Local suppliers cannot begin to match the number of varieties available from seed companies. Local suppliers almost *never* have the varieties I want.
Local greenhouses/nurseries (selling started plants) most certainly never have the varieties I want. What a difference there is to the plants I start from seed and those from nurseries! Just no comparison at all.
Pat
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bought by Jung a couple of years ago and moved from Graniteville SC to Wisconsin, Hopefully any problems would be due to the change in facilities and staff. They have specialized in a wide variety of the older open pollinated cultivars which are readily available from any other single source. They do seem to be restricting their selections already, Few mailorder companies offer much selection other than the tomato specialists.
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On 25 Aug 2003 16:51:20 GMT, snipped-for-privacy@aol.com (FarmerDill) wrote:

Baker Creek specializes in heirloom seeds, all open pollinated:
http://www.rareseeds.com /
Victory Seeds also carries heirlooms, all open pollinated:
http://www.victoryseeds.com /
Pinetree Gardens has a pretty good selection too, not all open-pollinated though.
http://www.superseeds.com
Pat
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On 25 Aug 2003 16:51:20 GMT,since it's all about me snipped-for-privacy@aol.com (FarmerDill) professed:

<gasp!>
I didn't know that. I feel like I've lost a neighbor!

<www.seedsavers.com> has a good selection of all openpollinated vegetables and herbs. Part of their mission is to preserve the old varieties. And as a repeat customer, I think the service is top notch.
Pam
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snipped-for-privacy@meadows.pair.com writes:

One of our local major suppliers carries Territorial seeds, among others, and will special order for a customer if anything TS carries is not on the rack. It can't get much better than that, variety and in-person service. :-)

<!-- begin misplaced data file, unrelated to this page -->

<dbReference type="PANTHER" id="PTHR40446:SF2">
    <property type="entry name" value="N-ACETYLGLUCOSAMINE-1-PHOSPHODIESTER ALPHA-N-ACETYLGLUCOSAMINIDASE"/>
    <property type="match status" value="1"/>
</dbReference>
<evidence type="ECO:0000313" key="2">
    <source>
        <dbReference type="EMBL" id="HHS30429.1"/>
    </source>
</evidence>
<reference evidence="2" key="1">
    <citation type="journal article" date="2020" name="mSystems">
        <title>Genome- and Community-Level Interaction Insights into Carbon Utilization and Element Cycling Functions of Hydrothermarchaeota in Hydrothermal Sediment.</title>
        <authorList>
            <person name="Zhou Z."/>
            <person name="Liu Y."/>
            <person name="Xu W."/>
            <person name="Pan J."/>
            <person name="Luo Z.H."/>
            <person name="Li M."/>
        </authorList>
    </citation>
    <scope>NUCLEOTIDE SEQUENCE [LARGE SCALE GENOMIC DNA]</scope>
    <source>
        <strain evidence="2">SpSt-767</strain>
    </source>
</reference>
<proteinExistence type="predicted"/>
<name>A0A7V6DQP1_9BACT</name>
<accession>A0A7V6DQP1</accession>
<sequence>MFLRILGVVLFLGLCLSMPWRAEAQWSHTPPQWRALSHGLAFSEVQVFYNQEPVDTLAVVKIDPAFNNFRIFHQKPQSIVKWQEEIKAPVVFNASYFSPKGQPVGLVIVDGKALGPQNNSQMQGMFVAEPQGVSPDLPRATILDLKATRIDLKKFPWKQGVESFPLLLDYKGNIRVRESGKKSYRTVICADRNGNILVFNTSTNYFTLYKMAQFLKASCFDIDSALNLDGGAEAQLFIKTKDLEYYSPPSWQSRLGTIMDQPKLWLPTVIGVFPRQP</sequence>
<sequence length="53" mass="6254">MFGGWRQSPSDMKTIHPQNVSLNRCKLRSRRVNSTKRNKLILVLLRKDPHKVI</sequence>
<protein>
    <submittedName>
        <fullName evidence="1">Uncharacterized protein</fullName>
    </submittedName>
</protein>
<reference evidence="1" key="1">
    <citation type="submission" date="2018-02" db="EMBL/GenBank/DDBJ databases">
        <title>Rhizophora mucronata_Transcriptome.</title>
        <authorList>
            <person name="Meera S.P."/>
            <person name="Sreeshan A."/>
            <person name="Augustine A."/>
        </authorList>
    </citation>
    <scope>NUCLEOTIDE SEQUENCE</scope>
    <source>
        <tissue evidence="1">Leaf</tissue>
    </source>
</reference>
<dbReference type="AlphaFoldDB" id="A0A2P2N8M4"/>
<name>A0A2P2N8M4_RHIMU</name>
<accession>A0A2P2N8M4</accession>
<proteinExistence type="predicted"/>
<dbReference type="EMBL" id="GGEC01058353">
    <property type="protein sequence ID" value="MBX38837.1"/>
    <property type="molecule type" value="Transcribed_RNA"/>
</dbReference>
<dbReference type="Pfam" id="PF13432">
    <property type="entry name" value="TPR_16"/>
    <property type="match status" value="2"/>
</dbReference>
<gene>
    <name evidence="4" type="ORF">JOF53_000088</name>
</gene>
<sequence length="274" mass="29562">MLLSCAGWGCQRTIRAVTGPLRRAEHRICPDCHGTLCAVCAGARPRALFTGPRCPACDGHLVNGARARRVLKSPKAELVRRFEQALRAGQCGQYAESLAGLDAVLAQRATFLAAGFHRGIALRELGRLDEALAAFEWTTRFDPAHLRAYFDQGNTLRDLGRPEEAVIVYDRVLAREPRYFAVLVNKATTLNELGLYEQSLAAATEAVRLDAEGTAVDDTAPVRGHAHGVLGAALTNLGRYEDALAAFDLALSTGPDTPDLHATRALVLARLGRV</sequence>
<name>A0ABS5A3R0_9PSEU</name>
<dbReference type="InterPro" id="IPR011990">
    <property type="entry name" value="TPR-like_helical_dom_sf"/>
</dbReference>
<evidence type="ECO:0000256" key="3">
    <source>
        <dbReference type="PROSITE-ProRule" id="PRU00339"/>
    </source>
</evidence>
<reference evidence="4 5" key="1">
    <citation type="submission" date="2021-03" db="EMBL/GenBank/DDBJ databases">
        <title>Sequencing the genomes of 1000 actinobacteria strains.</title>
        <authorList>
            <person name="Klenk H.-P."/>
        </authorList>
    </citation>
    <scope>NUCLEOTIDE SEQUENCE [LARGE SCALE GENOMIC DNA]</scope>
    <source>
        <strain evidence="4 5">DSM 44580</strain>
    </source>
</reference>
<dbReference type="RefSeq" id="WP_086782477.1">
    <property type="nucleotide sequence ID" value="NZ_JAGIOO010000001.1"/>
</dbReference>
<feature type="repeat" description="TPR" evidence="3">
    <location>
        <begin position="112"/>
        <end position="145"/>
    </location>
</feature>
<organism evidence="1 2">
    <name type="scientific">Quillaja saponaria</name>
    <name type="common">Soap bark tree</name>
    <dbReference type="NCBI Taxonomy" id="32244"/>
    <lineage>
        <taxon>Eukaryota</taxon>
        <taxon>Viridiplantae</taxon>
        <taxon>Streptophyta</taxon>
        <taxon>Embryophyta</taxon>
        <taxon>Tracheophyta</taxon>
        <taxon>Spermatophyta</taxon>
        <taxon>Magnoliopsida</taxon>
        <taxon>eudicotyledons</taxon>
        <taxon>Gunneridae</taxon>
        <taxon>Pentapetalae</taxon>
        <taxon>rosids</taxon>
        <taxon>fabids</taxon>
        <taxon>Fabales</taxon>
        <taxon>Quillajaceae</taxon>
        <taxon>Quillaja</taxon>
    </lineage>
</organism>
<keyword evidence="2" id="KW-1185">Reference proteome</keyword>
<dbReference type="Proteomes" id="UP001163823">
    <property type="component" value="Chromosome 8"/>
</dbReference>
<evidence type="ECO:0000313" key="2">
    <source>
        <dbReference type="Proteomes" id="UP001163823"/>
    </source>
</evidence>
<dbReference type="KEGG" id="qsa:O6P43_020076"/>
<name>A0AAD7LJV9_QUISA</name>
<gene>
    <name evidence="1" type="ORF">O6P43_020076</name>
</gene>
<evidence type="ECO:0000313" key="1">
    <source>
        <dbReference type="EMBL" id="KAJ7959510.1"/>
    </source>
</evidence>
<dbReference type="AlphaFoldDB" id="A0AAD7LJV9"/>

Lesson learned this year: Order in December or January so the seeds will be here by April. <g>

I would totally agree with that as a general statement. I'm fortunate enough to live within 15 miles of a greenhouse which provides superior plants and deals chiefly in heirlooms. Their plants are better than anything I could hope to get started. We are also fortunate to have someone in our garden club that loves starting plants and provides some good starts for us (and grows the out-of-the-ordinary). But plants purchased anywhere else are short of perfect or even close.
At our local farmers' market, they sell but are way down on the far end. I always chuckle at the people who buy from the vendors farther north; it's a shorter walk and the plants are 50 cents each cheaper. There is, however, a very obvious (even to the most novice gardener) a tremendous difference in the plants for the 50 cents more. Their plants always look like they have been grown with the tender loving care that they have been. The husband has a passion for tomatoes and the wife has just as great a passion for peppers so they have an unusually large selection of each at the beginning of the season. Their herb selection is outstanding as well. I truly hope they plan to keep their nursery going for many decades to come.
There certainly is nothing that can compare with the satisfaction of starting your own. However, that doesn't seem to be my long suit, most likely because of the relatively constant care seedlings require. To plant the plants, mulch, cage when appropriate, lay down the watering system and then simply turn on the water from time to time is about my speed. <g> If I water the garden a day late, no harm done, but if I water the seedlings a day late, it's not a good thing at all . . . poor little babies. It's a good thing we have our own babies when we are younger; I question how much energy I'd now have for all the dozens of little things each day and how often I'd be down on the floor playing blocks and cars. LOL
About the suppliers, it is important to always remember that one experience (good or bad) is not reflective of a particular vendor/supplier. We all have horror stories about businesses that otherwise provide excellent service; it is a fact that everyone has a bad day and businesses are no exception to that rule. I'll just order from someone else next season and likely not from only one supplier which would have been prudent this year. It's good to learn stuff!
Glenna